You’ve converted a room in your house into a study so that you can work at home more often. A colleague tells you that this can mean that you’ll lose some of the capital gains tax relief that usually applies to homes. Is he right?

Working from home

As the owner manager of a business working at home is part of the job. The trouble is that doing so can mean the usual tax-free status, which applies to any capital gain you make when you sell your home, is lost. The tax rules which cause the loss of relief work in two different ways, and are often misunderstood.

It doesn’t apply to directors

The most common misunderstanding concerns the rule which says if you sell your home for more than you paid for it, the gain relating to the part exclusively used for “trade or business, or of a profession or vocation”, must be worked out separately and cannot qualify for capital gains tax (CGT) private residence relief (PRR). This rule only applies to sole traders and business partners, not to directors or employees.

What’s the position for directors?

It might seem from the above that directors can use part of their home for work and any gain they make when they sell will qualify for PRR and be tax free. However, a second rule prevents this.

If you use part of your property for any purpose other than as your home, HMRC can reduce the amount of PRR you qualify for. Setting aside a room in your home for work would clearly seem to jeopardise PRR.

HMRC’s view of the law

Surprisingly, HMRC takes a generous view of the second rule. In its guidance to tax inspectors it says “No adjustment” to reduce PRR “should be made where, for example, a room is used as a study”. However, it goes on to say “If a substantial part of the residence is used exclusively as an office” then PRR should be restricted. Take advantage of HMRC’s approach by limiting exclusive use for work to no more than one room in your home, that way you won’t lose any PRR when you sell it.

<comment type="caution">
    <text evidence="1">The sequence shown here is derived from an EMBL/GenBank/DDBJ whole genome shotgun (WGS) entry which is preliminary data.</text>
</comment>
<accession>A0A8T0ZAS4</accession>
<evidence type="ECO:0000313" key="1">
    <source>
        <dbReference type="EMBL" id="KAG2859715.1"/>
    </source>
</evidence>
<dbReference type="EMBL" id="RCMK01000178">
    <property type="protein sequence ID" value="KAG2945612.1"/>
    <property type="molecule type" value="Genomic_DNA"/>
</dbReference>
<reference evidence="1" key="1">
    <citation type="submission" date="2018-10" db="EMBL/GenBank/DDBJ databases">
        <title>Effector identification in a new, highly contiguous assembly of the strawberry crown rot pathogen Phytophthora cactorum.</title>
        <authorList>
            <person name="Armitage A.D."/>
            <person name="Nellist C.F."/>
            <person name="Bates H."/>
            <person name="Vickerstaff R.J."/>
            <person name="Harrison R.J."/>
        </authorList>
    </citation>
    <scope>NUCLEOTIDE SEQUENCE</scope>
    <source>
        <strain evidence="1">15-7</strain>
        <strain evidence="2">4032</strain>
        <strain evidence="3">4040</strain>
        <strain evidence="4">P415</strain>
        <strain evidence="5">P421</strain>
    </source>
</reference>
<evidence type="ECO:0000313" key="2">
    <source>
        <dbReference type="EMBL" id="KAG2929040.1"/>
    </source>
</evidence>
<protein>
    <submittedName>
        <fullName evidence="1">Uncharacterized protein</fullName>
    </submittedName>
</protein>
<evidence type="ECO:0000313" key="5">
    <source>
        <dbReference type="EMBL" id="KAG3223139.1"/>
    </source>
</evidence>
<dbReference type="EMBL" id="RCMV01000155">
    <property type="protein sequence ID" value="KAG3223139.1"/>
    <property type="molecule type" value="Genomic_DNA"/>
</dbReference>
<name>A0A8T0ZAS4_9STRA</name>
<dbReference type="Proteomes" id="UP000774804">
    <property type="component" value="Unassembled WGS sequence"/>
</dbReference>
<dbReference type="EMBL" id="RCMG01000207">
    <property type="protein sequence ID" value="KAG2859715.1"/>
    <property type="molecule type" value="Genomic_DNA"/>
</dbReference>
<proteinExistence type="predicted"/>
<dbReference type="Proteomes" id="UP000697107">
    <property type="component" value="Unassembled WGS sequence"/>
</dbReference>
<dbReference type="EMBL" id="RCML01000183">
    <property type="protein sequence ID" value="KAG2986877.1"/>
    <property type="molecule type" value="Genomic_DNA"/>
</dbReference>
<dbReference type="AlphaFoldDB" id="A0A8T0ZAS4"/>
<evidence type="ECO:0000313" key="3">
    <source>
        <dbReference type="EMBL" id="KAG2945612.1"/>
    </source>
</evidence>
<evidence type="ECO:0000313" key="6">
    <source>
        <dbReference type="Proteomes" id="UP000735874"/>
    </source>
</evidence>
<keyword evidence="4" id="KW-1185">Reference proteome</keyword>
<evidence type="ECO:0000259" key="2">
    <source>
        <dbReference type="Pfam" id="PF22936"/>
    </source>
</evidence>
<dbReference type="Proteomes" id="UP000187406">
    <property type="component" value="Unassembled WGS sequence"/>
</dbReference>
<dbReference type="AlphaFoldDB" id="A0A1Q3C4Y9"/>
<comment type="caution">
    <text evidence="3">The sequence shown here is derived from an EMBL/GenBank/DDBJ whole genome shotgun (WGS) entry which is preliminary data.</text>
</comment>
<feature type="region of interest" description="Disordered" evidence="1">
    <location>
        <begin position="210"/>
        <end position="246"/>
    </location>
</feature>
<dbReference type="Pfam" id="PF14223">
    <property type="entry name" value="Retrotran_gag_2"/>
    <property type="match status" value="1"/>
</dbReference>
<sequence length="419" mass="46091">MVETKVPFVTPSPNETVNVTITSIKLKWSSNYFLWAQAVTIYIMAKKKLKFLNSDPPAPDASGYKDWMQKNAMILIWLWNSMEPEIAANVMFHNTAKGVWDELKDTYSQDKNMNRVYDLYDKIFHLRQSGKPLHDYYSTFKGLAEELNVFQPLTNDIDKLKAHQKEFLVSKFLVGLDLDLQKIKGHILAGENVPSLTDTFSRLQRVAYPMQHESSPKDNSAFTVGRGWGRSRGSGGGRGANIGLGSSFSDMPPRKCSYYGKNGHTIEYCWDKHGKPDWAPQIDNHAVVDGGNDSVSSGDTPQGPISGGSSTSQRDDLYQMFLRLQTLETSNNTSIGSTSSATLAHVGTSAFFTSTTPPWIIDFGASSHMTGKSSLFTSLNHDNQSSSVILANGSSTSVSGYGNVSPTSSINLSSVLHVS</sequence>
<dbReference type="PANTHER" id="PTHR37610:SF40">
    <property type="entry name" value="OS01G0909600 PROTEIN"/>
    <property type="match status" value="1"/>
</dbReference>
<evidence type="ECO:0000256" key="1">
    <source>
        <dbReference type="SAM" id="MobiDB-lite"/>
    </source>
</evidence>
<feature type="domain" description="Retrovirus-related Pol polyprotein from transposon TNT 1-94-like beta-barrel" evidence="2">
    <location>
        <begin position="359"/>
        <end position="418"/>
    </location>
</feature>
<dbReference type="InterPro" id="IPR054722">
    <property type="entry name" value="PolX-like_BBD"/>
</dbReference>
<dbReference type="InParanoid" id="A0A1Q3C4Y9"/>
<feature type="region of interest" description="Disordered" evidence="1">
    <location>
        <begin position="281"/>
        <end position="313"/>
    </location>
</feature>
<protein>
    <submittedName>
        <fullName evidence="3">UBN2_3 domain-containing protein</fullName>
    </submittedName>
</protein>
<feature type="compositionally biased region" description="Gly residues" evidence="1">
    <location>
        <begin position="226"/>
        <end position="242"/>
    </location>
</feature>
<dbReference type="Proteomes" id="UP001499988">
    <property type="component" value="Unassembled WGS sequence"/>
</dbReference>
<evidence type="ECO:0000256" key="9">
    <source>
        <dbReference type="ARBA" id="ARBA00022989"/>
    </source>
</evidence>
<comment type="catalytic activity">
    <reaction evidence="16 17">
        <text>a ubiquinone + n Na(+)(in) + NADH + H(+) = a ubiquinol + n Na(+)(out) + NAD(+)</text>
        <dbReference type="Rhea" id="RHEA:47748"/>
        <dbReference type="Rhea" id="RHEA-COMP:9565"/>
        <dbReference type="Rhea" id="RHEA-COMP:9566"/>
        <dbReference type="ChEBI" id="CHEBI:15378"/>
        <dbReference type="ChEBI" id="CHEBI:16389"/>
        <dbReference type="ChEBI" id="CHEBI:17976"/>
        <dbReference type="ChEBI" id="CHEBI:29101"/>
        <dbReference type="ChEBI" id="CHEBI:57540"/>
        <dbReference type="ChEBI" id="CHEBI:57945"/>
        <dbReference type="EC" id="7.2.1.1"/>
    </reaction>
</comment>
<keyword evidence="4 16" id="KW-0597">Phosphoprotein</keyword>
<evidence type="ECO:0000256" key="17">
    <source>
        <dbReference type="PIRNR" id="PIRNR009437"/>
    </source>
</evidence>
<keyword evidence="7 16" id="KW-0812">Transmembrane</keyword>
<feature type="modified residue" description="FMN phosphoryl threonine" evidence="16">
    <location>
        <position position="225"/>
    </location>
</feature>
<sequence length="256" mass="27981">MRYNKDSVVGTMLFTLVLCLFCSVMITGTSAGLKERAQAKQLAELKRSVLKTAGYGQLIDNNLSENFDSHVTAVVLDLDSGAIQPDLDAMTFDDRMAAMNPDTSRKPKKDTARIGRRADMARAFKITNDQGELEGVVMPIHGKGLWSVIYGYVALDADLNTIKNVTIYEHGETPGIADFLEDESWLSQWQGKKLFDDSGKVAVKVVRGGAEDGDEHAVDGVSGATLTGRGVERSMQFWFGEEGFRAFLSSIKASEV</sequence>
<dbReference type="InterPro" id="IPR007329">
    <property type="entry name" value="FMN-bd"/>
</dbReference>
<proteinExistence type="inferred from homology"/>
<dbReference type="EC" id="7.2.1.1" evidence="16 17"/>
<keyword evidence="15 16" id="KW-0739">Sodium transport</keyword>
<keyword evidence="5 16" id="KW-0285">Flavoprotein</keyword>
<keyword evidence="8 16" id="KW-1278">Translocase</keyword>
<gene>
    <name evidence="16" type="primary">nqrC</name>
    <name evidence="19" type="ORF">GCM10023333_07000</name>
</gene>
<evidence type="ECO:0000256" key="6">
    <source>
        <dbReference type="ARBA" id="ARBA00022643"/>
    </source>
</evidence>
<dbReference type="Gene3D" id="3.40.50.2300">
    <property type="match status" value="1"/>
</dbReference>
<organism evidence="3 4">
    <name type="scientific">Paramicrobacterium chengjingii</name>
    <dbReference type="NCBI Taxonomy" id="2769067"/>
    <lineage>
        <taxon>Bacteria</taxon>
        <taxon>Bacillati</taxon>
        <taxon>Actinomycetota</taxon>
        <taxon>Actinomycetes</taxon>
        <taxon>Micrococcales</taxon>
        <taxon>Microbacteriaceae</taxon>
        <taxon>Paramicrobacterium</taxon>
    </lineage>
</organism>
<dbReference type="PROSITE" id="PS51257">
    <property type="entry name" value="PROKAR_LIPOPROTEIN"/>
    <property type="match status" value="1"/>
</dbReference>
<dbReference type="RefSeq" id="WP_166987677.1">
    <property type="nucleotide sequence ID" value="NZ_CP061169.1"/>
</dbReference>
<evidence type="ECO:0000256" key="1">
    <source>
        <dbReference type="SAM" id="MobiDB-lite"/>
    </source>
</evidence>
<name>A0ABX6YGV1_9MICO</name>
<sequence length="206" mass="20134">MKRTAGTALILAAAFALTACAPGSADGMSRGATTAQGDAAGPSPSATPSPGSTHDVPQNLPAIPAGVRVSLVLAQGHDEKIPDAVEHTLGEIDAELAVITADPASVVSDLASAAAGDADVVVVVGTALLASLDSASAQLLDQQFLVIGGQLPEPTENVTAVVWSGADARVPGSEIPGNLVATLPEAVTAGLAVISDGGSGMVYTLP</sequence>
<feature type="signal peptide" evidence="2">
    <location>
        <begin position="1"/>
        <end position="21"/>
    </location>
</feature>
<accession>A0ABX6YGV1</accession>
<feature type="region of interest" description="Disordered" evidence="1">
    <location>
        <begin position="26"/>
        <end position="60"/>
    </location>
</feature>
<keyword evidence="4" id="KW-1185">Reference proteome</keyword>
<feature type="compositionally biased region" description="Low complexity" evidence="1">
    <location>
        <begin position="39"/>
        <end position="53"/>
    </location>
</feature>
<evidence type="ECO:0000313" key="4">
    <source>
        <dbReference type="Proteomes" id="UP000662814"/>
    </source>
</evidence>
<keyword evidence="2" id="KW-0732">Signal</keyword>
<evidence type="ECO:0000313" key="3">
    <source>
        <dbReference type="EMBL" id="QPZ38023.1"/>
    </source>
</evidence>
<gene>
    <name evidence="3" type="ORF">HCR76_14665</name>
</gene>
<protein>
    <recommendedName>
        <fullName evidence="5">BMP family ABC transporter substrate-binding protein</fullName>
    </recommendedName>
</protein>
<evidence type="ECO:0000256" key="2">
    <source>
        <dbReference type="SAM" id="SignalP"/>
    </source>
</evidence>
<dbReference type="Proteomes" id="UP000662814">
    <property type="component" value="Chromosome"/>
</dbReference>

What if you use more than one room?

If you use more than one room in your home for work, HMRC will expect you to reduce the amount of PRR that you claim when you sell it. However, you shouldn’t be too worried about this. In our experience the risk of a large CGT bill is small because the rules say that the amount of PRR allowable should be reduced using a “just and reasonable” calculation.

Example. Tim, a director of Acom, sells his house and makes a gain of £250,000. He owned it for 15 years and for ten of them exclusively used 15% of it for work purposes. PRR would normally cover the whole £250,000 gain, but a just and reasonable reduction would be £250,000/15 years x 10 years x 15%. That produces a figure of £25,000 which is the amount of gain to which PRR won’t apply. But because Tim is married, and he and his wife have their annual CGT exemption (£11,100) available to set against the gain, only £2,800 of it is taxable resulting in a maximum CGT bill of just £560. Hardly much to worry about.

HMRC accepts that a director can use a single room in their home as a study without losing any capital gains tax (CGT) private residence relief (PRR). However, if you use more of your home for work then some PRR is lost, but this rarely results in a significant CGT bill.